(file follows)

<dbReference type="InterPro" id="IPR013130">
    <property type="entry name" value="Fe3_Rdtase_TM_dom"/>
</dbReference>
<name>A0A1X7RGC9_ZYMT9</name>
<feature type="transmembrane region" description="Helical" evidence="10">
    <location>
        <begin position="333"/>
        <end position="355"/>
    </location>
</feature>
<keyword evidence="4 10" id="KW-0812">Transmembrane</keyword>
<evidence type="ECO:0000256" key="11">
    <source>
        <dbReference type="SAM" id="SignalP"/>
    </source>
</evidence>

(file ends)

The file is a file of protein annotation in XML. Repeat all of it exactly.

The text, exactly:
<dbReference type="InterPro" id="IPR013130">
    <property type="entry name" value="Fe3_Rdtase_TM_dom"/>
</dbReference>
<name>A0A1X7RGC9_ZYMT9</name>
<feature type="transmembrane region" description="Helical" evidence="10">
    <location>
        <begin position="333"/>
        <end position="355"/>
    </location>
</feature>
<keyword evidence="4 10" id="KW-0812">Transmembrane</keyword>
<evidence type="ECO:0000256" key="11">
    <source>
        <dbReference type="SAM" id="SignalP"/>
    </source>
</evidence>